Expanding on their Jetson TX1 and TK1 products for embedded computing, NVIDIA announced last week their Jetson TX2 platform—a hardware and software platform the size of a credit card designed to deliver AI computing at the edge. NVIDIA touts Jetson TX2 as delivering “unprecedented deep learning capabilities,” and based on the form factor, it may be right as it paves the way for a number of cutting-edge uses—from highly intelligent factory robots and commercial drones, to cameras with AI for smart cities. NVIDIA has been running on all cylinders lately with datacenter machine learning, and I think this release, if it performs as promised, will solidify their place at the top of the machine learning class in certain classes of devices. NVIDIA announced the TX2 at an event I attended last week in San Francisco with many tier 1 vendors and startups with some interesting use cases.
Jetson, by design, isn’t targeted at every embedded device, it’s for those non-mobile devices who need strong deep neural network performance at a given power draw. The TX2 is a significant step up from its predecessor. Operating at its maximum performance mode, NVIDIA says it will deliver twice the performance of Jetson TX1, using less than 15 watts of power. Running at maximum energy efficiency mode, NVIDIA says it can achieve twice the energy efficiency of TX1, while using less than 7.5 watts of power. In short, Jetson TX2 should be able to run larger, deeper neural networks. As we have seen on the server and self-driving automotive world, this can will pay off in terms of smarter devices, capable of better accuracy, and quicker response times—well suited for intensive tasks such as facial and speech recognition, image classification, navigation, and more.
A tiny powerhouse
On the technical side of things, Jetson TX2 boasts a powerful 256-core Pascal architecture-based GPU, and a dual core 64-bit custom NVIDIA Denver 2 with a quad core ARM A57 CPU. It comes with a 8GB of LPDDR4 memory (58.3 gigabytes per second), and 32 gigabytes eMMC of storage. It also has Bluetooth, 802.11ac WLAN connectivity, and 1 GB Ethernet for networking. Jetson TX2’s 12 CSI lanes (2.5 GB per second per lane), are capable of supporting as many as 6 cameras, and it’s capable of 4K by 2K, 60fps encode and decode for video. These features are wrapped up in a remarkably tiny little package—55mm x 87mm, around the size of a credit card.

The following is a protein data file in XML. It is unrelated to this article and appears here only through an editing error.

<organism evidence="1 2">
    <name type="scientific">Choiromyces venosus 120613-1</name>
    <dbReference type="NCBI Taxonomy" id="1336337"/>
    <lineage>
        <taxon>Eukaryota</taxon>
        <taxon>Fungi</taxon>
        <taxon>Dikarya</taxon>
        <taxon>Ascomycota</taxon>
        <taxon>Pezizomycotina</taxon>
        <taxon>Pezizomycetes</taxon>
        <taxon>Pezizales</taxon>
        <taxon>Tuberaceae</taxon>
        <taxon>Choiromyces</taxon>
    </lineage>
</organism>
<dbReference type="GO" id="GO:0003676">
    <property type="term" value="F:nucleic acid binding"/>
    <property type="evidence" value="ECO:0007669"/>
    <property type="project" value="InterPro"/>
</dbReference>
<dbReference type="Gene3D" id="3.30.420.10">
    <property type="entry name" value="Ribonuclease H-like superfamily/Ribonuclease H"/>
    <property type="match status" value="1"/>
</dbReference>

Jetson TX2 is also supported by JetPack 3.0, one of the most comprehensive SDKs available for embedded AI computing. NVIDIA says Jetpack will simplify the integration of AI across many applications. For deep neural network functions, it will also support TensorRT (a neural network interference engine), cuDNN 5.1 (a GPU-accelerated library of primitives). Additionally, it will support latest graphics drivers and APIs, and CUDA 8. What I really like about what NVIDIA has done with Jetpack is that the companyhave improved its performance so the total solution actually gets better with time. Most embedded solutions are “one and done” and don’t get software performance upgrades. I have personally experienced this with the NVIDIA SHIELD tablet where even though the hardware hasn’t changed in years, its performance has improved significantly over time.
I have been to many trade shows and have seen many demos about the “next big things” in technology. What really struck me was the quality of the partners NVIDIA rolled out for their announcements. Sure, there were startups, but the industrial giants, too, with many, many resources who could have likely stitched the technology together themselves but opted not to.
The early response from NVIDIA’s customers are looking pretty good so far. Just to name a few, FANUC, the leading supplier of robotic automation, who I literally see everywhere in next gen factories, lauds Jetson has a “powerful platform to enable AI at the edge.” Toyota’s Human Support Robots are powered by Jetson, and the company has praised the flexibility of the platform and the potential it holds for robotics. Cisco Systems is using Jetson to add facial and speech recognition features to its Spark portfolio for workplace collaboration. There has also been a good response from the realm of academia, with MIT, Stanford University, and the FIRST Robotics Competition all singing Jetson’s praises. Even the Lowe’s LoweBot from Fellows Robotics was at the event to show off NVIDIA’s new technology.
Preorders for the Jetson TX2 started already in the U.S. and Europe, with the Developer Kit (the carrier board and the Jetson TX2 module) going for $599—the kits will begin shipping on March 14th. NVIDIA plans to reduce the price to $399 in the second quarter, for bulk purchases of 1,000+, and the company knocked down the price of the original Jetson TX1 Developer Kit to $499. In my opinion, this is all relatively affordable giving the ML performance and efficiency the platform brings to the table.
All in all, I’d say the Jetson TX2 looks very promising, especially if it does manage to outperform the TX1 as much as NVIDIA says it will. NVIDIA has a loyal customer base who need ML as their centerpiece, and I think many will be happy to come along for the ride with this new, more powerful addition to their portfolio. I agree that the expanded power and efficiency it brings to the table could, as NVIDIA proclaims, unlock “a new class of intelligent machines”—and I’m intrigued to watch and see what advancements in deep learning come as a result. I will continue to monitor the rollout, but with NVIDIA’s current track record, I think the Jetson TX2 will do well where non-mobile ML means a lot.